Teachers expressed relief when Gov. Nathan Deal delayed plans to base their pay on merit, and they are now hoping they have the momentum to reduce or eliminate the role of student test scores on their job evaluations.
Deal’s slowdown on merit pay in this legislative session, coupled with a historic decision in Washington last month to lift long-standing federal mandates for “accountability” testing, has emboldened groups such as the Professional Association of Georgia Educators. The state’s largest educator advocacy organization with 90,000 teachers, bus drivers and school administrators, hopes to get new state laws reducing the number of tests required of students and limiting the effect of the scores on their careers.
The bipartisan rollback of the federal No Child Left Behind law left it to states to decide whether and how to hold teachers accountable with tests. Under current Georgia law, school districts are preparing to base half of a teacher’s evaluation on test results.
“We hope there can be some action this year to reduce testing,” said Craig Harper, the group’s spokesman, “and to reduce or eliminate the testing component for evaluations.”
In a recent survey by the Georgia Department of Education, the number of tests and their use in evaluations were the top reasons teachers gave for a 44 percent turnover rate among teachers within five years of their hire.
It’s unclear how far teachers can carry their momentum, though. While Deal did signal in his state of the state speech Wednesday that he understood their frustration, saying that parenting and other things beyond a teacher’s control affect test scores and that duplicative tests should be eliminated, he also said he did not mean to see tests abolished altogether.
Tests that produce “embarrassing” results can “pinpoint areas in need of remediation,” the governor said. He didn’t ask lawmakers to make a “significant” step toward merit pay, as he had previously indicated he would, but he did ask them to look at the proposals of his Education Reform Commission, which recommended developing alternatives to the current compensation model. Teachers have long been paid on a predictable scale based on their years of experience and credentials earned.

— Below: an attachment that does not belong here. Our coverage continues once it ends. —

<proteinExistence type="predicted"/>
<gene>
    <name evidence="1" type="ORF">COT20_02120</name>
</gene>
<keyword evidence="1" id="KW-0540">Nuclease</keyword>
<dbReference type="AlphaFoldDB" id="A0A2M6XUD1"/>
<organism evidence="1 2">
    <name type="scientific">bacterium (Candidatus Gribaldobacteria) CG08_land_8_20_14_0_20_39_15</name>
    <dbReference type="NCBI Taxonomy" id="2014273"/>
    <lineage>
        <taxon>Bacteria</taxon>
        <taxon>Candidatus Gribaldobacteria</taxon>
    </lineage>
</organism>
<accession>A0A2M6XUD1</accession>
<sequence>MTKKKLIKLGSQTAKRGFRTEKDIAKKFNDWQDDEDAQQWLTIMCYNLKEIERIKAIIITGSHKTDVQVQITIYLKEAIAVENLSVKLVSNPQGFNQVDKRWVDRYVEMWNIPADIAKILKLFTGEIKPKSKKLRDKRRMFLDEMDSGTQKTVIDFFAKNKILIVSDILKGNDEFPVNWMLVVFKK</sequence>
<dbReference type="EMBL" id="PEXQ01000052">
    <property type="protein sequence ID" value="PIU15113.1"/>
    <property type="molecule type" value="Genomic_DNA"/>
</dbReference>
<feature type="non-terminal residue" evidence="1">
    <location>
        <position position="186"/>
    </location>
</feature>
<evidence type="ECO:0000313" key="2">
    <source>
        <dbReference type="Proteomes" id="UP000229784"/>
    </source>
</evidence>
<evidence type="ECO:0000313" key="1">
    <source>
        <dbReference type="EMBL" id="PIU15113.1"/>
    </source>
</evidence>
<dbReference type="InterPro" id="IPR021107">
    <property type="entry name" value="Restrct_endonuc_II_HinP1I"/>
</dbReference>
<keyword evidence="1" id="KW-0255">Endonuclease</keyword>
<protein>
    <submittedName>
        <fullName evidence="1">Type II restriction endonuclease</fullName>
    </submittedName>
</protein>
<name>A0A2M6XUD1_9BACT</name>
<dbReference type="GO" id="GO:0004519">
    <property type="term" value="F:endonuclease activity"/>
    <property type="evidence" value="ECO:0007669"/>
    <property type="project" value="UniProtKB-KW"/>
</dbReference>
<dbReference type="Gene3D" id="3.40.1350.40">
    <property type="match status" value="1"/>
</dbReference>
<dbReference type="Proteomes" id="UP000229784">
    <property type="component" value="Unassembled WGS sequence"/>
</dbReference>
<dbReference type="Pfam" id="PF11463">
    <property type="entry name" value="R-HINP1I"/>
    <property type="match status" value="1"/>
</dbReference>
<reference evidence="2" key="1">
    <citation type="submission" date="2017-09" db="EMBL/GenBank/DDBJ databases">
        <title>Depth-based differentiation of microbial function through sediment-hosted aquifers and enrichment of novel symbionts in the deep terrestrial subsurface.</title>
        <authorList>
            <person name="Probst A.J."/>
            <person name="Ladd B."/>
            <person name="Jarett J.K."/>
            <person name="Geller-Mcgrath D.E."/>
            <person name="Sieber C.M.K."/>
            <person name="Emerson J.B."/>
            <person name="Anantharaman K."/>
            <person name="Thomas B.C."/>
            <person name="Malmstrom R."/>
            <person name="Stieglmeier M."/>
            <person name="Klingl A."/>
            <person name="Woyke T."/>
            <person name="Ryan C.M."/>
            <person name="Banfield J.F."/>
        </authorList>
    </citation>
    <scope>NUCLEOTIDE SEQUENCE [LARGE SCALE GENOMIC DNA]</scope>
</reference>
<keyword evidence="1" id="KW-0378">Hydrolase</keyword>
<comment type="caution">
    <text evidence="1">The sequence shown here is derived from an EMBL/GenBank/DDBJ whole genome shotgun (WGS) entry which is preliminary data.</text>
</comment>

Political observers say backing off merit pay was understandable, since lawmakers will face elections soon after this legislative session ends. There are more than 113,000 public school teachers, many of whom don’t want their pay linked to test scores.
“Nathan Deal doesn’t have to run for re-election, of course, but the rest of the legislators do, and messing with teachers can be a very dangerous political thing to do,” said Kerwin Swint, a political science professor at Kennesaw State University.
Critics of using tests to evaluate job performance say it will create a cutthroat environment that discourages collaboration and say the tests themselves are flawed and narrow, failing to measure the overall effect of a teacher on a child.
“Standardized tests are rife with errors,” said Rebecca Johnson, who teaches social studies at a Cobb County middle school. “The tests aren’t necessarily accurate measures of what’s happening” in the classroom.
Angering teachers could bring them out to the polls in a foul mood. Although the threat of that voting bloc might stop legislation, it may not be enough to encourage new legislation.
Mike Hassinger, a GOP campaign consultant in metro Atlanta, said it would be easy to target lawmakers as anti-teacher if they push for merit pay. However, he said, it’s more difficult to give them “the bumper sticker treatment” if they do nothing.
“Testing is the status quo,” Hassinger said. “Changing something is harder to do than leaving it alone.”
Sen. Lindsey Tippins, a Marietta Republican who oversees education legislation in the state Senate, agreed that lawmakers are wary of controversy this year, but said there still could be room for compromise. Not everyone agrees that tests should be weighted so heavily, he said. “The safest thing to do is nothing, but I think there are some improvements you can make to existing legislation if it’s not terribly controversial.”
Deal said he still plans to push his Education Reform Commission’s proposals through the General Assembly, just at a slower pace. In addition to the controversial compensation-models idea, the group proposed a new way of funding school districts based in part on merit pay.
House Speaker David Ralston said he thought the governor wise to stave off action on that agenda for a year.
“I think education is too important for us to have a debate that could become contentious,” Ralston said after Deal’s speech. “I think the steps he’s taken are designed to avoid that, and I applaud him for that.”
Ralston is leaving it up to his committee leaders to decide what to do next. Rep. Brooks Coleman, the chairman of the House Education Committee, didn’t sound like he was in a hurry. The Duluth Republican said he had no immediate plans to introduce legislation. Instead, he will have public meetings — in the evening when teachers can attend.
“I plan to hold some hearings and talk about this whole thing of testing,” he said. Asked whether he would do the same with those Education Reform Commission ideas, he said he didn’t know. “I’m going to wait and see what comes up,” he said.
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